Value for Money
Due to the fact the Godox AD200 is the size of a speedlight, the natural inclination is to compare them to the price of a speedlight. Then they’re not cheap at around £275 at time of writing from third party sellers on Amazon. However, they’re significantly more powerful and much more flexible. They should really be thought of as pocket strobes. At which point, the price point makes a bit more sense.
Interestingly the AD360 seems to have tumbled in price. At this moment in time you can get the AD360ii including battery from Essential photo for £325. Which is the same price as they are selling the AD200 for. I’m wondering if this is to clear stock?
So right now your choice is this. Do you want portability/speed? Or the most power?
For me the choice was clear. I’d rather have 2x AD200’s any day. I know some wedding photographer’s are happy with their assistant carrying around a huge battery pack attached to a 120cm softbox. I often shoot solo so I am happy to pay extra for something more portable and which makes my life easier.
Summary and conclusion
It’s easy to see why the Godox AD200 has generated such a buzz within the wedding photography market. Godox seem to have created a flash which no-one knew they needed!
It’s a powerful yet incredibly portable flash. The ability to change heads is quite frankly, innovative. It is useful for location photographer’s who wish to use ‘proper’ light modifiers with the bare bulb head. The speedlight head is convenient to photographer’s like myself who want speed & flexibility. The release of the barn doors and magnetic gels are a good start but Mag mod aren’t going to be fearing competition anytime soon.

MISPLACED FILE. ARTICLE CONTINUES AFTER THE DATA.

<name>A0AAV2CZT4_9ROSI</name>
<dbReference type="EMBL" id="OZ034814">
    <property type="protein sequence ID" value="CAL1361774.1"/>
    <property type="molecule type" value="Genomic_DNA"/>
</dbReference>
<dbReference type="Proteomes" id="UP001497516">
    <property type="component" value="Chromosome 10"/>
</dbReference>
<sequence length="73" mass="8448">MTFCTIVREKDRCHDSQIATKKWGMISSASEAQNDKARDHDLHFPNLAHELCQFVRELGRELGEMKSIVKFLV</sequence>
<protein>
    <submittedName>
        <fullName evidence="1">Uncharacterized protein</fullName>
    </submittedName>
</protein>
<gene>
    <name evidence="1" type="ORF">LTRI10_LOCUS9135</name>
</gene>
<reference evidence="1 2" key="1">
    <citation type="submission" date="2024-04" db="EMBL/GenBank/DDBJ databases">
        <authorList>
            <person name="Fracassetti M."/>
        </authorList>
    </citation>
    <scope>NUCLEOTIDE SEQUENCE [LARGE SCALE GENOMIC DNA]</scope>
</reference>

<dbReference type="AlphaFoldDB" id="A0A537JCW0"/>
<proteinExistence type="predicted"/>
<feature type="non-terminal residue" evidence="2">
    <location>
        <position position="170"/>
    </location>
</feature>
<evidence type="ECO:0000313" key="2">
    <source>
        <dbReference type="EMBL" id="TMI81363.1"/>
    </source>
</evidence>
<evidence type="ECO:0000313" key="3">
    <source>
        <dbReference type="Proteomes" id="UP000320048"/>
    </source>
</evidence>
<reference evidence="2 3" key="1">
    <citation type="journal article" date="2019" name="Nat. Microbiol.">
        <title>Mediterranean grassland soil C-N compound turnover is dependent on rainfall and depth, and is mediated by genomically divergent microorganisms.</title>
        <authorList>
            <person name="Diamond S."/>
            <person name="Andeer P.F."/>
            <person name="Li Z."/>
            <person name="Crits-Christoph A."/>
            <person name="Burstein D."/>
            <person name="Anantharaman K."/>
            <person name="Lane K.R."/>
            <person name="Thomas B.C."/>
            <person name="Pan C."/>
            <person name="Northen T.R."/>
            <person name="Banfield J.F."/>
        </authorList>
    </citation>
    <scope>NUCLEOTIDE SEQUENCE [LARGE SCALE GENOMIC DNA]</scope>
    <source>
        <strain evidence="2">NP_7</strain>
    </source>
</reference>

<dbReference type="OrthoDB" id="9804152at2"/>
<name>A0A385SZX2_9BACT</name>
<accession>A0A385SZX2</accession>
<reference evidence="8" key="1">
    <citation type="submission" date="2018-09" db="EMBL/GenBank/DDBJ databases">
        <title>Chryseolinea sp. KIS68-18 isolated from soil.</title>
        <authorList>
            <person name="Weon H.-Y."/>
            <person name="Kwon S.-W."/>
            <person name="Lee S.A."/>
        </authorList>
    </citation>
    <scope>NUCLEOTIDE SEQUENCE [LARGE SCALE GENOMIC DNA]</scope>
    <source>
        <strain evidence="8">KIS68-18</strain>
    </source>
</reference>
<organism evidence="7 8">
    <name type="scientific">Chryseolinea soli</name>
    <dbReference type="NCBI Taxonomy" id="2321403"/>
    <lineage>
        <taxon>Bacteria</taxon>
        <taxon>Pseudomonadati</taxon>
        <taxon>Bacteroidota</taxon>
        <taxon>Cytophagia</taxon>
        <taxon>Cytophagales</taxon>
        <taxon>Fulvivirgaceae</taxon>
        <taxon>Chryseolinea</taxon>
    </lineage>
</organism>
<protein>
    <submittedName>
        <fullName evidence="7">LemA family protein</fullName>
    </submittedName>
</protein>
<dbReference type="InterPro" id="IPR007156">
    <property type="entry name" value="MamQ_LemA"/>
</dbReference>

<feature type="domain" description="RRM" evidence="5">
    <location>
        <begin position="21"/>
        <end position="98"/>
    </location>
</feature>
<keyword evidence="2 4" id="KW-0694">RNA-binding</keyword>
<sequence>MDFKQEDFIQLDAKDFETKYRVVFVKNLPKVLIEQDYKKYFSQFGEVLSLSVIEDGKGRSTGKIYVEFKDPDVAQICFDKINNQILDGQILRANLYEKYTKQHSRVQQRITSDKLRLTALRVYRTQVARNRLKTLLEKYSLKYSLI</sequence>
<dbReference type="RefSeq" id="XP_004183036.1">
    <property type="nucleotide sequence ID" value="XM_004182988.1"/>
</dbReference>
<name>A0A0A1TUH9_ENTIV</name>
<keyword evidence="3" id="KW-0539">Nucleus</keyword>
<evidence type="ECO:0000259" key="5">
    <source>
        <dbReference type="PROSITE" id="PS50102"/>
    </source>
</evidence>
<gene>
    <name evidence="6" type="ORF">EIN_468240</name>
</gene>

I can’t wait for the release of the LED head which I am hoping may replace my LED panels or who knows…maybe even my Lowel GL-1. The only downside is I may find my wife who is a videographer stealing my gear!
I wonder if Godox have realised that by releasing the AD200. That whilst their competitors are no doubt right now worried. That they have also put a firm nail in the coffin of their very own AD360.
Right now I’m struggling to see why I would choose the AD360 over the AD200? Sure it’s big brother is a third of a stop more powerful. Yet is that a dealbreaker in the real world? I don’t think it is. I can often move my light source a bit closer. If I need more power then the AD600 is arguably a better step up.
I’m no longer using my AD360. Interestingly I’m not even using the bare bulb head. As I said before, as a wedding photographer being quick is crucial and the flash head is allowing me to do that. It has shown me that the main reason I’ve been using the AD360 was that I needed more power than a single speedlight could muster.
My two Godox AD200’s has effectively replaced two TT600 speedlights and crucially my AD360 as my monolight of choice. Everything fits in a single bag now and I no longer turn up to weddings looking like “The littlest hobo” with my big flash over my shoulder on a pole.
Will I miss that extra 1/3 stop of light? I honestly don’t think so. If need be I’ll use the second AD200 and in effect get more power than before. In fact I have done a few tests with the magbeam to extend the reach and throw light further. So maybe I won’t even need two AD200’s. For now though I will leave that for a future blog post.
It’s not often I describe a piece of kit as a ‘game changer’ but in all honesty that’s how I feel about it. Whilst I’ve only been using it for a few weeks, it has become an indispensable piece of equipment for me. Engagement shoots, wedding photographs. This really is the perfect solution for me.
Where to buy
I’ve had a few messages from people who have asked where I got my Godox AD200 units from. The answer is almost always Amazon UK. This is mainly because I’m an Amazon Prime member and I can get things delivered the very next day.
If you are planning on buying the Godox AD200 then please consider using the following link to help me fund future reviews and my hosting costs.